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Thirty Five

31-35 Craven Hill Gardens, London, England, W2 3EA, United Kingdom

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The Hempel is a boutique hotel set up by Anouska Hempel, who in the 1960s was a TV and film actress. She appeared in a James Bond Film as well as a lesser Russ Meyer movie. Those who grew up in the 1970s may recall her in a minor role as a Skydiver operative in cult sci-fi series UFO; she appeared briefly in the opening credits of each episode. She later turned to the world of design, creating Blakes Hotel in South Kensington in 1978 as well as The Hempel, and is the designer of other hotels abroad, as well as various smart retail stores. London restaurant goers may be familiar with the minimalist décor of the original Tom Aikens restaurant (prior to its recent refurbishment), another Hempel design project.

The main restaurant of the Hempel hotel is now Number 35 (just the address of the building), which opened in late 2009. This has succeeded the previous restaurant here called “I Thai” (downstairs in the same building), which in fact cooked an eclectic mix of food. Number 35’s head chef is Mike Carter, who worked previously at Arbutus and at The Capital Hotel. Its menu is firmly in British territory, featuring good quality produce such as wild rather than farmed sea bass. Starters ranged in price from £7.50 to £10.50, main courses from £17 to £19, and desserts £6 - £7. The dining room is quite small, seating 35 at capacity, and is decorated in a minimalist way, with white walls and ceiling, tiled floor and a few pieces of art adorning the walls. Unfortunately the lighting was also minimalist, hence the murky photos. The tables had no tablecloths, but good quality white linen napkins.

The wine list had just 57 wines, ranging from £25 to £250, with an average price of £48. However, while the absolute prices may not seem that high, the mark-ups were very high indeed, the wines listed averaging 4.2 times their retail price. For some reason, champagne mark-ups were notably lower than the rest of the wines, with a bottle of Taittinger at £50 for a wine that you will struggle to find for much less than £30 in the high street, and Cristal 2002 at £250 for a wine that costs around £159 to buy. However once you move into the regular whites and reds it is hard work to find wines at mark-up levels that are less than eye-watering. Man O’War Pinot Gris 2009 was £55 for a wine you can find for £11 in the shops, while Montecelli Pinot Grigio 2009 was £29 for a wine that retails at around a fiver. Champagne is the smart drink to order here.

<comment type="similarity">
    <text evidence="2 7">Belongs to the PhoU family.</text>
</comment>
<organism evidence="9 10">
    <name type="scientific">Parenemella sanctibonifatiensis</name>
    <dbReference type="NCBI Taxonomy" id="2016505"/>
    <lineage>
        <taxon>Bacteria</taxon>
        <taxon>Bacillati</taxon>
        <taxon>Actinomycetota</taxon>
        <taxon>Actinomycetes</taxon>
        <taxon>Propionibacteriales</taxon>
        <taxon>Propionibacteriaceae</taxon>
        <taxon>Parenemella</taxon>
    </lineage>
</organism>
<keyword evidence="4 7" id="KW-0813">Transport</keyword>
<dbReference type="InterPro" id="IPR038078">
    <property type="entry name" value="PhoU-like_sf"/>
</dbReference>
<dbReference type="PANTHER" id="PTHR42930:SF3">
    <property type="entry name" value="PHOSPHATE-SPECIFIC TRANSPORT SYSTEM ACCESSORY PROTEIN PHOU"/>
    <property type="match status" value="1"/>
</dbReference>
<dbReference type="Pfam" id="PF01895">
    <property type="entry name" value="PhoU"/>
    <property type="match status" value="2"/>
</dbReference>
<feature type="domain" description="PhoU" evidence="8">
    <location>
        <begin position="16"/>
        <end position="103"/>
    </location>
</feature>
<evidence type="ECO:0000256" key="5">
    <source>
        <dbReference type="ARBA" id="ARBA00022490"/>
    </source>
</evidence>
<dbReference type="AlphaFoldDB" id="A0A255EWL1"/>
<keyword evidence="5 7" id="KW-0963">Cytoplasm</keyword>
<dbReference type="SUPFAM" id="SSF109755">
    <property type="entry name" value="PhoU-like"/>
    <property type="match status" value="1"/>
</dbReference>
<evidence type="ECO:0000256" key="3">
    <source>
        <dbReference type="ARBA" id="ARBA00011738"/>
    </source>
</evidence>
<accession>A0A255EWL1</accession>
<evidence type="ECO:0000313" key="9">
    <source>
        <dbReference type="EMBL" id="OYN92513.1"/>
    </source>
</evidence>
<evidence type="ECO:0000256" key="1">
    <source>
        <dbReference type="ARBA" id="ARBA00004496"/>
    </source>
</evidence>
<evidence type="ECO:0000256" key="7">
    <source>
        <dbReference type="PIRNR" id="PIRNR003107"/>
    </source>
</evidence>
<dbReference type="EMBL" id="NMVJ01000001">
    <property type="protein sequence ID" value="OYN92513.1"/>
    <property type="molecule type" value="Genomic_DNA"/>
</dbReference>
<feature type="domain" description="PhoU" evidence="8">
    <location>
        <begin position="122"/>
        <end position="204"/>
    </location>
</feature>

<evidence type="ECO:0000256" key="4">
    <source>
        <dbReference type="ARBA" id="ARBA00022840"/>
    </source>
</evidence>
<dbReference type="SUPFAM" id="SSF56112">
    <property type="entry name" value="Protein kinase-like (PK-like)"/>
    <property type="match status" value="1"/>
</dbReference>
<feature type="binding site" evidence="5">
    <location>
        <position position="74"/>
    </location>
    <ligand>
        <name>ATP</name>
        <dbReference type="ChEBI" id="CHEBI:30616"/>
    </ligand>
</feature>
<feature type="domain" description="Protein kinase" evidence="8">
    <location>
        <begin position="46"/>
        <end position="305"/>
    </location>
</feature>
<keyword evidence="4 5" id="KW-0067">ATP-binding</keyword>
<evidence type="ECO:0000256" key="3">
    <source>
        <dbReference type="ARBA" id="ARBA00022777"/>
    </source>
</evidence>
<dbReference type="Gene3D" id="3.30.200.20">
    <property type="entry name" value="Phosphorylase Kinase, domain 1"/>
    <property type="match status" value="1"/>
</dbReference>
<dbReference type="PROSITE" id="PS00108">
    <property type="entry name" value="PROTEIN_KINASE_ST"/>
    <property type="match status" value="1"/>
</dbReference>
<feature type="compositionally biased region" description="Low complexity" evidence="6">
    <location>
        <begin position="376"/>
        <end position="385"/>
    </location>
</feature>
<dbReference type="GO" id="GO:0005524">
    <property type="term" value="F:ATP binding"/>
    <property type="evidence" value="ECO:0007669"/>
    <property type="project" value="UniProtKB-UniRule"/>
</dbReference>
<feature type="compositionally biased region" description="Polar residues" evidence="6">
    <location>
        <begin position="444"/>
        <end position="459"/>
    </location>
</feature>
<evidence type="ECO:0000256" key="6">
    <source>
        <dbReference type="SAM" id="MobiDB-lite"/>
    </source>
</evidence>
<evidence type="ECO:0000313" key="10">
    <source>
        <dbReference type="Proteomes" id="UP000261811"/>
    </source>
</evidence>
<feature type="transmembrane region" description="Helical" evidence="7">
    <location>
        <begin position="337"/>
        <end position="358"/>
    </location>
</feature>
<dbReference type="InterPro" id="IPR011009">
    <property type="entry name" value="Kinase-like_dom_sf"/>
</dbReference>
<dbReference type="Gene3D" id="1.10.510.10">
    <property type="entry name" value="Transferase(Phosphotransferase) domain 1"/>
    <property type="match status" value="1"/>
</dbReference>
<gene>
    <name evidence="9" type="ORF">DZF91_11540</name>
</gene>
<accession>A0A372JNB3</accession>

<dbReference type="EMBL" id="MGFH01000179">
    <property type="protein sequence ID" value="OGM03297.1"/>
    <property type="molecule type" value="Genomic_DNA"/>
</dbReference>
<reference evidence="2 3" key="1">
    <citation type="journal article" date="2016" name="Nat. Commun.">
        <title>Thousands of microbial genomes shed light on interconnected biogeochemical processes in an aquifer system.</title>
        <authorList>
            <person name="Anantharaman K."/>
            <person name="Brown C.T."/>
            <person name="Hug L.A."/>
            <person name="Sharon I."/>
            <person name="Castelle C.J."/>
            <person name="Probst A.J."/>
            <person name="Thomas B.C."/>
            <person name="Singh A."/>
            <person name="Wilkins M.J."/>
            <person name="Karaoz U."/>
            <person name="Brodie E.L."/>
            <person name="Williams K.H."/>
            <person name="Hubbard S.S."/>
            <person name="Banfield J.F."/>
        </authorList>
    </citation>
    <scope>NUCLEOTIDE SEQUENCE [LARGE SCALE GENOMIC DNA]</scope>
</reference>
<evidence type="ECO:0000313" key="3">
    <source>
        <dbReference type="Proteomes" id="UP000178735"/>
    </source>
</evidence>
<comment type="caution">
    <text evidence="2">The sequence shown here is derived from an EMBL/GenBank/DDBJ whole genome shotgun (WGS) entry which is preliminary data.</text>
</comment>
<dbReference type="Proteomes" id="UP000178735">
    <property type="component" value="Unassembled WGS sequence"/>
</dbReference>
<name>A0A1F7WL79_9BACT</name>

Bread was bought in from Tottenham bakery Flourish, and the sourdough in particular was pretty good (14/20). An amuse-bouche was egg with potato cream, a little caviar and brown butter foam. This was pleasant enough, with a pleasing mix of flavours, but was by no means hot, something that turned out to be a recurring theme at this meal (just about 13/20). A trio of scallops with black pudding featured quite good quality scallops that were accurately seared, with smoked black pudding, red onion jam and salad of micro leaves. The flavour combinations made sense though the seasoning verged on over-salty (14/20). Also good was crab ravioli with wilted lettuce and shellfish “cappucino”, essentially a frothy sauce. The crab had good flavour and the shellfish sauce had reasonable intensity, while the pasta had good texture (14/20).

The main courses were not as well executed as the starters. Wild sea bass itself was carefully cooked, but the spinach with it was overcooked and the chanterelles and Jerusalem artichokes in particular were barely warm (12/20). My guinea fowl was cooked properly, served with chestnuts and celeriac puree, along with Savoy cabbage and smoked bacon that was almost completely cold on arrival. The cooking of the vegetables was fine, but they were supposed to be hot (barely 13/20). Chips were very good, triple cooked and crisp; vegetable side dishes are charged at £4 extra.

Tarte tatin was made with Cripps Pink apples and worked well. The pastry was fine, the apples had sufficient bite and were caramelised, while vanilla ice cream on the side also had good flavour and texture. For me the apples were cooked a little long, being a dark brown rather than golden brown, but that is something of a personal preference rather than a real issue (15/20). Coffee had good flavour, served with chocolates bought in from the excellent supplier Artisan du Chocolat. Service was leisurely but friendly, and reasonably attentive. Overall this was a meal that could easily have been better than it was, with just a little more care. More than one element of our food did not arrive hot; the kitchen is downstairs, and seems to be a fair way from the dining room, in which case the staff needs to pay especially close attention to the temperature issue. The table next to us sent one dish back to be reheated, so we were not the only ones to find this, and bear in mind that this was a pretty quiet night, when it should be relatively easy to check such things. Ingredients were of good quality, and indeed the cooking was technically sound, even in the absence this evening of the head chef. However the meal was rather more uneven than it could have been.

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